Sir Ron's remarks on EU labelling Commonwealth Small States as "Tax Havens"
Sunday 21 June 2015
(Sir Ronald Sanders was Antigua and Barbuda’s Ambassador in negotiations with the Organisation for Economic Cooperation and Development (OECD) on its “Harmful Tax Competition” scheme)
In naming 30 countries as the “top tax havens in the world”, the European Union (EU) appears to “playing dice” with the reputations of countries, 12 of which are Commonwealth independent small states in the Caribbean, the Pacific and the Indian Ocean.
An examination of how Antigua and Barbuda, the Bahamas, Barbados, Belize, Grenada, St Vincent and the Grenadines and St Kitts-Nevis were listed reveals that in all cases 10 European countries were mainly responsible for naming them.
But, very little business is done between these 7 Caribbean countries and the 10 European nations, namely Bulgaria, Croatia, Estonia, Greece, Italy, Latvia, Lithuania, Poland, Portugal and Spain.
If the seven independent Caribbean countries named above were seriously deficient in the application of international standards of tax good governance (transparency, exchange of information, and fair tax competition), this would have been known to Britain with whom these countries conduct more business than any other European nation. Yet, neither Britain nor Germany are among the EU countries who identified them.
It may well be that the named countries in the Caribbean, Pacific and the Indian Ocean do not have Tax Information Exchange Agreements with the 10 European Union nations, but they do have such agreements in place with major EU nations. Why then was there not more information sharing between the EU countries before the list was issued in the name of the EU as a whole?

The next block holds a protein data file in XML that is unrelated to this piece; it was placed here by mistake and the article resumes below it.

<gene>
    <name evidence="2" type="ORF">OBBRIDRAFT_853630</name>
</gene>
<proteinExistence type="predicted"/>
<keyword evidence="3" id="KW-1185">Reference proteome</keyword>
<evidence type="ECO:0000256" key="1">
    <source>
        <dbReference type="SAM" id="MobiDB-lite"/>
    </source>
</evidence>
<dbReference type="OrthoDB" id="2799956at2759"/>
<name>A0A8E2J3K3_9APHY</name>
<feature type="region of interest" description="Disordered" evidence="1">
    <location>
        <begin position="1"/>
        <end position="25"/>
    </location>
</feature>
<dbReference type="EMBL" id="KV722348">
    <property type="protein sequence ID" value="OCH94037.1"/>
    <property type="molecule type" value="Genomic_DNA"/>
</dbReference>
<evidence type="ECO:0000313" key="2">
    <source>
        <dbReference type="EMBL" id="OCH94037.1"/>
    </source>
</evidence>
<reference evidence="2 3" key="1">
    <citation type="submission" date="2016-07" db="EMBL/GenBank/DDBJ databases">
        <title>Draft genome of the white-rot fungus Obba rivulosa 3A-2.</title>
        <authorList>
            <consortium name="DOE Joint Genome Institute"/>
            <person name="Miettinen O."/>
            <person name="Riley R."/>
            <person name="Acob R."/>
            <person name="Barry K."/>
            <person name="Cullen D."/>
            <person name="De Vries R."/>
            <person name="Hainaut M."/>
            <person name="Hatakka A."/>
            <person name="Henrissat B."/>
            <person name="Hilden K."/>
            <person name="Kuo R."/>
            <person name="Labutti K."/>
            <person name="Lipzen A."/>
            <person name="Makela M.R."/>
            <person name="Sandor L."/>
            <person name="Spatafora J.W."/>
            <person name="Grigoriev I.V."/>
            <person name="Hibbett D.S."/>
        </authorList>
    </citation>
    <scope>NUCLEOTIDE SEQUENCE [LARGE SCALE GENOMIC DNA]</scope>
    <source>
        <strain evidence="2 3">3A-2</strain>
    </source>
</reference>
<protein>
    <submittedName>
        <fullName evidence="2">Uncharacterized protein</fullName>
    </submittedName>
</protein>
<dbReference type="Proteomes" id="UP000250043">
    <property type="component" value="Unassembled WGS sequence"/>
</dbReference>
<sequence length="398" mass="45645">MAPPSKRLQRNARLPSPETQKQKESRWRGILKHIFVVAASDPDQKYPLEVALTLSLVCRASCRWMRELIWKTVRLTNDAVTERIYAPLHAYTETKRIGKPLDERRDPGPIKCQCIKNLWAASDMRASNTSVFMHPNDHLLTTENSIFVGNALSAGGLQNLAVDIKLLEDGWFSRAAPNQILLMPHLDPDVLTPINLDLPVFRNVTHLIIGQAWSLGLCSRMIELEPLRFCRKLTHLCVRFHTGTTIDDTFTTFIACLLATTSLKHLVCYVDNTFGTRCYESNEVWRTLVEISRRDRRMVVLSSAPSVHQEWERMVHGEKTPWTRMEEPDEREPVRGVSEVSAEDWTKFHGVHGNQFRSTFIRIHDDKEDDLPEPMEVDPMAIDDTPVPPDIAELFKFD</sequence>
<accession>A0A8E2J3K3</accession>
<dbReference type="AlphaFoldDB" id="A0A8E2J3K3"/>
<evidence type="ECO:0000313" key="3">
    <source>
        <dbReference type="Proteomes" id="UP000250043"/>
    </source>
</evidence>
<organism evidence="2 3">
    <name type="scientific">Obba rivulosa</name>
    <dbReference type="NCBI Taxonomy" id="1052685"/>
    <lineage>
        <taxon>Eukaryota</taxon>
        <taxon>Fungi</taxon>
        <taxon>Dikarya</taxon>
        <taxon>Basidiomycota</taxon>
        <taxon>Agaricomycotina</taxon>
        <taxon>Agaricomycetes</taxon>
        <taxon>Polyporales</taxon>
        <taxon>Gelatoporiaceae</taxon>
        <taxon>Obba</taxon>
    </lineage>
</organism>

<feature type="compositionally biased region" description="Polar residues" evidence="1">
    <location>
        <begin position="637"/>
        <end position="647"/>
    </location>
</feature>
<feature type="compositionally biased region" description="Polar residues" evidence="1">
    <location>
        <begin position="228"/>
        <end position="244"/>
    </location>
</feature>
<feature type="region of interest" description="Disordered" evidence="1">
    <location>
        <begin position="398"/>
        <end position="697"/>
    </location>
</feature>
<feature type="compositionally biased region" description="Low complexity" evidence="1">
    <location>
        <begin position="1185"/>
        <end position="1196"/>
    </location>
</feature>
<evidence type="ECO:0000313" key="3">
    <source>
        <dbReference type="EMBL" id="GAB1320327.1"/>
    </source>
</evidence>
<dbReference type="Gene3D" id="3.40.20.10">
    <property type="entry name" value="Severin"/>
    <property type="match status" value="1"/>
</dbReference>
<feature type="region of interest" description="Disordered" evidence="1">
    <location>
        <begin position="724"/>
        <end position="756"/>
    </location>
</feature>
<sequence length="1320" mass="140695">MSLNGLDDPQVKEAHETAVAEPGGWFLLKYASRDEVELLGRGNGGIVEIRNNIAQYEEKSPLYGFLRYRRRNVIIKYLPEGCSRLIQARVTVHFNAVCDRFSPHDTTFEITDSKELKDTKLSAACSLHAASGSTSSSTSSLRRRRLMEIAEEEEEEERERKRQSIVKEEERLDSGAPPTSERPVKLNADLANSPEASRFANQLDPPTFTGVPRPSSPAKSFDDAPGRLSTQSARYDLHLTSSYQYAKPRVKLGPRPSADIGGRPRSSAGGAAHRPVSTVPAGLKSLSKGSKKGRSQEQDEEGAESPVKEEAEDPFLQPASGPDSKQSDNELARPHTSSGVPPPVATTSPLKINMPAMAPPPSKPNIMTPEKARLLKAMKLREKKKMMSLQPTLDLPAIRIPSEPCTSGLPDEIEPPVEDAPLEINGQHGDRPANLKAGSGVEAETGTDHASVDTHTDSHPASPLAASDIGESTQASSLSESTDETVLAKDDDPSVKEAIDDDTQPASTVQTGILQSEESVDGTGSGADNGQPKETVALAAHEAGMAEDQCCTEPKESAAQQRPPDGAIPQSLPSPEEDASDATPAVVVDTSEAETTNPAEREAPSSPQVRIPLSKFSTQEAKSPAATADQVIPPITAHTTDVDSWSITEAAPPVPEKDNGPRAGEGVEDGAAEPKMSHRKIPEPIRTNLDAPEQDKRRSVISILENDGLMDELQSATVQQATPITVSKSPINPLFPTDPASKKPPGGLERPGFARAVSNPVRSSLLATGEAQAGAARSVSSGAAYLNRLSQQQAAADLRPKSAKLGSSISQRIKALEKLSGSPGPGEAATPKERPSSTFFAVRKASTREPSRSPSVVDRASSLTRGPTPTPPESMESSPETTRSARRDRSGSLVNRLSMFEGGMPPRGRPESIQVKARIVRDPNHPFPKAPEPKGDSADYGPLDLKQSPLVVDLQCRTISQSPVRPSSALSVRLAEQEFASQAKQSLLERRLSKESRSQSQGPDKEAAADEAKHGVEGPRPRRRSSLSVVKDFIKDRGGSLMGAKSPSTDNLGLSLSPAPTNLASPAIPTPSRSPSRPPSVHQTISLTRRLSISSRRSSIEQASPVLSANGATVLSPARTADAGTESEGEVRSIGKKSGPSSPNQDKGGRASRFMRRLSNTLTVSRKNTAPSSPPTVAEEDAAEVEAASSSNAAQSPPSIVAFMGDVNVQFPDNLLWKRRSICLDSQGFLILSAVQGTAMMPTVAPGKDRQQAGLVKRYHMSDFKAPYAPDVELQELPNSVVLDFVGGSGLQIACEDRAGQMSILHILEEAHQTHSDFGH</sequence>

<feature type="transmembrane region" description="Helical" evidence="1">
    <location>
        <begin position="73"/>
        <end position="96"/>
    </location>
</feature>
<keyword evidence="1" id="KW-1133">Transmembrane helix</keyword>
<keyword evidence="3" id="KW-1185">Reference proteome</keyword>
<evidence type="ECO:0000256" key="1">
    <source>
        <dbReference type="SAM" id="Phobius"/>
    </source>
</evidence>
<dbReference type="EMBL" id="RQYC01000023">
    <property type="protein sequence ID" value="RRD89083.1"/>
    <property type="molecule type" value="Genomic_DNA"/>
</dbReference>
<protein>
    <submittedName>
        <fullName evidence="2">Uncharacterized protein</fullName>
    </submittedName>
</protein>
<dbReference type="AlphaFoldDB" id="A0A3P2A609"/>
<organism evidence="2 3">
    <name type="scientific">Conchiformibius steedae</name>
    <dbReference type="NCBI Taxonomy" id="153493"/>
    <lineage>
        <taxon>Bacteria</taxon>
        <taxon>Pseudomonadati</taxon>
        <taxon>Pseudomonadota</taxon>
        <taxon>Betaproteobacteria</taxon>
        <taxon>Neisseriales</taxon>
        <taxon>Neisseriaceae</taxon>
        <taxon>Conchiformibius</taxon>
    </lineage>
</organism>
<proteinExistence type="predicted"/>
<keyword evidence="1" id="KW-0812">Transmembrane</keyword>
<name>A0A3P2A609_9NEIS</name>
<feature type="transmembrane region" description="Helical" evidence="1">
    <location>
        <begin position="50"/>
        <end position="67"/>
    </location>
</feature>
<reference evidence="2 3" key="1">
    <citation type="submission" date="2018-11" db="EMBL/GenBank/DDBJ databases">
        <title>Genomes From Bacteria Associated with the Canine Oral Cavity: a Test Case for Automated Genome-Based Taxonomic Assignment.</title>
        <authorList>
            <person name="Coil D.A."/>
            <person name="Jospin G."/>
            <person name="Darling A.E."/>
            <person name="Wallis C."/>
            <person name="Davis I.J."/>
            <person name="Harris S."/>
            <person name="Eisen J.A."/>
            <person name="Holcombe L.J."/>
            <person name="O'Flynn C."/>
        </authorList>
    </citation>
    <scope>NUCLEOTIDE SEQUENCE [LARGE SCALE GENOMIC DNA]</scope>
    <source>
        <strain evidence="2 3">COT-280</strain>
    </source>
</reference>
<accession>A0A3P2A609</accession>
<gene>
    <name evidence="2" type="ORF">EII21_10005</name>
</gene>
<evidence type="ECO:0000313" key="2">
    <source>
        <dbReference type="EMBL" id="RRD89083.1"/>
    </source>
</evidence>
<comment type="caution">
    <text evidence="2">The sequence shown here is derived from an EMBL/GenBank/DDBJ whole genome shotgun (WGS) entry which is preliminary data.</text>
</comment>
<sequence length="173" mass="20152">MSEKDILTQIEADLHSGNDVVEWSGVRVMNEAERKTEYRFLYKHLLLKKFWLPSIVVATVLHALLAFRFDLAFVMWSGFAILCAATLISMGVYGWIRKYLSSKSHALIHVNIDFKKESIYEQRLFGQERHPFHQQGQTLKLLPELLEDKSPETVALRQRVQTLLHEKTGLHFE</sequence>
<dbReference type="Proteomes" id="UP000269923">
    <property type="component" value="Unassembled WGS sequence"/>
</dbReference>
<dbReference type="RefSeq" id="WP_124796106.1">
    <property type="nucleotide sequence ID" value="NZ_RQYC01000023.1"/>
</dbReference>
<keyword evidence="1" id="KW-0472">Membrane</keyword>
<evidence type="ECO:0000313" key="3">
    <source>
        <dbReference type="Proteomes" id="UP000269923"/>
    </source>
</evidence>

Small Commonwealth states should act together to object to their listing by the EU and to question the criteria by which the 10 European nations with which they least do business identified them as tax havens.
19th June 2015
Saturday 13 June 2015
A new commentary has been posted. It is entitled: Venezuela and Guyana: Let the International Court Decide. In the wake of Venezuelan President Nicolas Maduro's unilateral, arbitrary and illegal extension of his country's maritime boundaries to encompass all of Guyana and stretching into the waters of Surinam and French Guiana, this commentary argues that the time has come for the UN Secretary-General, Ban Ki-Moon, to refer to the International Court of Justice Venezuela's claim that an arbitral award in 1899 "robbed" it of the Essequibo region of Guyana. For the last five decades Venezuela has retarded Guyana's economic development with threats and incursions. The latest decree of May 27 is untenable as the map below shows:
Sir Ronald recognised by Canadian University
Thursday 7 May 2015
TORONTO, Canada -- Antigua and Barbuda diplomat, writer and academic, Sir Ronald Sanders, has been elected as a Senior Fellow at Massey College in the University of Toronto. The announcement of his election was made by the Master of Massey College, Hugh Segal.
Sir Ronald Sanders
He joins leading Canadian academics and captains of industry in the inter-disciplinary activities of Massey College, including governance, diplomacy, business and international affairs.
Sir Ronald now has the distinction of concurrently being a Senior Fellow at two Universities in different Commonwealth countries. Guyana-born Sanders is also a Senior Fellow at the Institute of Commonwealth Studies at the University of London, England.
Last October, his work as an advocate for Caribbean and Commonwealth causes was recognised by the University of the West Indies when he was accorded the honour of Doctor of Letters (D. Litt) by the University’s Senate and Council.
Sir Ronald has had a career as a senior diplomat and business executive. He has held many elected international and Caribbean positions, including as a member of the Executive Board of UNESCO and Chairman of the Caribbean Financial Action Task Force.